The use of cyclododecane as an adhesive for temporary facings in paper conservation
In recent years, cyclododecane (CDD) has been introduced into the book and paper conservation field as a temporary consolidant for flaking media and as a temporary fixative for water-sensitive media by the formation of a physical barrier against moisture. CDD is particularly suited to these two applications because of its insolubility in water and its ability to sublime without requiring the use of solvents for removal, leaving no residue on the object. This paper will explore a third possible use of CDD borrowed from the fields of archaeology and objects conservation: as an adhesive in the preparation of temporary facings. Various application techniques will be presented and compared. The effectiveness of the treatment will be addressed with a case study of two 18th-century ornithological gouache paintings on thin, brittle, torn paper fully adhered to acidic backing boards. Because of numerous risk factors involved, particularly during removal of the backing, the objects required the simultaneous consolidation of flaking pigment, the fixing of moisture-sensitive media, and the physical support of a temporary facing. Molten CDD was applied together with a facing layer of non-woven polyester, thus serving three functions at once and allowing the paintings to receive treatment with minimised risk.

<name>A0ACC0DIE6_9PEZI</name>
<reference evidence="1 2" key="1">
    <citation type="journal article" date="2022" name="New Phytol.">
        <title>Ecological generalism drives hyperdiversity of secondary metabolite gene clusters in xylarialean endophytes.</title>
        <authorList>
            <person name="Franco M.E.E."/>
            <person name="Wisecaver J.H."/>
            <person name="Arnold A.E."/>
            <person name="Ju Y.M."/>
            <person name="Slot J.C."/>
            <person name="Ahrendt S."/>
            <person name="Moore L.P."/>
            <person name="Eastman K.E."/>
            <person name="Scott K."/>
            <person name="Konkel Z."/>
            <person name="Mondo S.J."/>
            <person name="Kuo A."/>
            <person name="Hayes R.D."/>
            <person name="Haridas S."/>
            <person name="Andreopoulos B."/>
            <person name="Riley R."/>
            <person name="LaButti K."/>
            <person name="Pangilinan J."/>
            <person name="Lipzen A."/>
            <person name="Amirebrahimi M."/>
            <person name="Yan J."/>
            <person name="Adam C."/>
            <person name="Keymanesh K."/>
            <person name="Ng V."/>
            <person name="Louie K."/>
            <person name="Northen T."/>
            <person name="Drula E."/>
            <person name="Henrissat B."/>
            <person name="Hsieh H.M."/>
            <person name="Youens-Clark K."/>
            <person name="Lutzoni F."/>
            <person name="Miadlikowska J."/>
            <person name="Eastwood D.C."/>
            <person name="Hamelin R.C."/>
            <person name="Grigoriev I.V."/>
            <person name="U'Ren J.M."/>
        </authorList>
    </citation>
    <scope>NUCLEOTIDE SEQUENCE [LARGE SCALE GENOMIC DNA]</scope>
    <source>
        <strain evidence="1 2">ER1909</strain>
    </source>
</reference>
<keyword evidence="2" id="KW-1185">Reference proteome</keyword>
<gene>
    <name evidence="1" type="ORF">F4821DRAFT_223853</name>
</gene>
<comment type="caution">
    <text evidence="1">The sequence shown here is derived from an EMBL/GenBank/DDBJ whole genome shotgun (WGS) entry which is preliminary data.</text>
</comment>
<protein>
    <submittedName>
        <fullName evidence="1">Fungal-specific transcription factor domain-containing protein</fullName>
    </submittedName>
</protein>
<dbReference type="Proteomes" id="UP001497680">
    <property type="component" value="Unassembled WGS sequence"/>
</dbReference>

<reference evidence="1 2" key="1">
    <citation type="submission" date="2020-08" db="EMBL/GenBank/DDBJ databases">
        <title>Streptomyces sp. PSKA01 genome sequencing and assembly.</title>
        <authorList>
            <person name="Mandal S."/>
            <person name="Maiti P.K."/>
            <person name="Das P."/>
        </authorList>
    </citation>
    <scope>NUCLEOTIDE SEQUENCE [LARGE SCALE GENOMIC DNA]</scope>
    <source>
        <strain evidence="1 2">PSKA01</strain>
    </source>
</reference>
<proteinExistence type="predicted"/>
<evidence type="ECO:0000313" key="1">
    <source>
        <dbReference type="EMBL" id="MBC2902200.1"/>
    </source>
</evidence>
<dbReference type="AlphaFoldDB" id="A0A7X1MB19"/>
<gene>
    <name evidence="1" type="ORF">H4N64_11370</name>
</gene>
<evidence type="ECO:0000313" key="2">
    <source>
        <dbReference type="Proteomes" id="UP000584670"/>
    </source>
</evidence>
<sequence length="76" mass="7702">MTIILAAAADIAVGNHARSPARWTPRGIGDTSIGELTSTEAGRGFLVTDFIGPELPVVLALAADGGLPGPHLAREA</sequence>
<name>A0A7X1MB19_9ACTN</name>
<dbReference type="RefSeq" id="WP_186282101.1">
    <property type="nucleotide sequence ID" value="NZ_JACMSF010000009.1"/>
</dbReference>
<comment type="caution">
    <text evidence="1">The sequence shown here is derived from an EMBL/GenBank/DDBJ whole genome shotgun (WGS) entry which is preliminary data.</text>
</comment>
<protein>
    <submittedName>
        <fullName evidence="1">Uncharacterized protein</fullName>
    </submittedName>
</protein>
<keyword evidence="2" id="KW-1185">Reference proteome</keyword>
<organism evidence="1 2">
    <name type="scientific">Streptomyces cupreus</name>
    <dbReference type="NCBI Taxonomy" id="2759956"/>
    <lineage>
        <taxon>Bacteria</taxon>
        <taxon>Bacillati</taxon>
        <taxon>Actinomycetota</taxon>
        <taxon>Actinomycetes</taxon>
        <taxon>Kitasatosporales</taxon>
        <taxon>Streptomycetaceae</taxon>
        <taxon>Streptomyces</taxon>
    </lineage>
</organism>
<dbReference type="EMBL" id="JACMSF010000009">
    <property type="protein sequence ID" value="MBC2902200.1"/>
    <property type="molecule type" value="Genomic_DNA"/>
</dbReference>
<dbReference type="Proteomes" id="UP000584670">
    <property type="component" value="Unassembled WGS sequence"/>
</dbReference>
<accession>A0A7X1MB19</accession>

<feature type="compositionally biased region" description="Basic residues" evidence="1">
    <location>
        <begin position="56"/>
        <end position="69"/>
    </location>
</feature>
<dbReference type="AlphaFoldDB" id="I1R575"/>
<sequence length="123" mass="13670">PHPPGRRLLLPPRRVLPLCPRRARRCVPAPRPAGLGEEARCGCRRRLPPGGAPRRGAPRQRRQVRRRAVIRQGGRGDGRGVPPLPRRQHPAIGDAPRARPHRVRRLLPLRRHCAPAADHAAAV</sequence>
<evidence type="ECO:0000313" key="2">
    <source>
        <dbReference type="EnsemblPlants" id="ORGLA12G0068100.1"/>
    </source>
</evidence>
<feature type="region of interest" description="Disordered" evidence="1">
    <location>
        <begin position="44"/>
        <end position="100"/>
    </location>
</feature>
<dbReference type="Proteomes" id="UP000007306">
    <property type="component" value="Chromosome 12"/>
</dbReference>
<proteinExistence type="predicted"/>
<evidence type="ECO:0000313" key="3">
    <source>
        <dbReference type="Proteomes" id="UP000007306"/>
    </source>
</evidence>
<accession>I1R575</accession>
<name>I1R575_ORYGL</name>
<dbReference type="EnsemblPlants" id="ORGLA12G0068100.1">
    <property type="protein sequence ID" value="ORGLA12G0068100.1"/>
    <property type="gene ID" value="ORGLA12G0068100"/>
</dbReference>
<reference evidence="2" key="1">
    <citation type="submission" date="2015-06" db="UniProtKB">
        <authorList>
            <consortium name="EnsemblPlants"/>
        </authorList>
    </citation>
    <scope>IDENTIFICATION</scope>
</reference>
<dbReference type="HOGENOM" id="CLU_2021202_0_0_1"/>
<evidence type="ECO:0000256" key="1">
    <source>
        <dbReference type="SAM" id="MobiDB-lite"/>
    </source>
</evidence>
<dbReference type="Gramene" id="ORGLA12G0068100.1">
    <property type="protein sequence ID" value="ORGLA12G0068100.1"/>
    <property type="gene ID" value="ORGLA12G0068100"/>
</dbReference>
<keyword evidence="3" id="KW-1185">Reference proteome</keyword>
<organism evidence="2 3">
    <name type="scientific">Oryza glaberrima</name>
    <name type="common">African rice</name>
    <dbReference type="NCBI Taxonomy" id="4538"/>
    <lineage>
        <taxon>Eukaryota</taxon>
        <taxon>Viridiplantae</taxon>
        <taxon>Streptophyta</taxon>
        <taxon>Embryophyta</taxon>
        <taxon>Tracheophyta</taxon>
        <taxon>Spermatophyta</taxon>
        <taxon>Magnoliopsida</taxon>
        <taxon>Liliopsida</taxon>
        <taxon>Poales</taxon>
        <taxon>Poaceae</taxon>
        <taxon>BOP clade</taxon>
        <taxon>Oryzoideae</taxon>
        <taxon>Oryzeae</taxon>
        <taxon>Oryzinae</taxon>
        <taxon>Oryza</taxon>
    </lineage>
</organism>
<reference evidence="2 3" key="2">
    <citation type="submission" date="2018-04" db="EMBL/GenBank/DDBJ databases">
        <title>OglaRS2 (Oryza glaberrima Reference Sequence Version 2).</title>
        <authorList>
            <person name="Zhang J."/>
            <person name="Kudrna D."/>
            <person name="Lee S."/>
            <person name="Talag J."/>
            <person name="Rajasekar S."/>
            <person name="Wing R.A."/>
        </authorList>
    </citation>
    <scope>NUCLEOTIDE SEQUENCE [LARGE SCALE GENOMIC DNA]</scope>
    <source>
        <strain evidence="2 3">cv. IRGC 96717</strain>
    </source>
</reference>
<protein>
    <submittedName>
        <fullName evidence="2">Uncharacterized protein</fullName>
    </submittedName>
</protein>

This paper is published in the book ‘Subliming Surfaces: Volatile Binding Media in Heritage Conservation’, ed. Christina Rozeik (University of Cambridge Museums, 2018), pp. 83-90.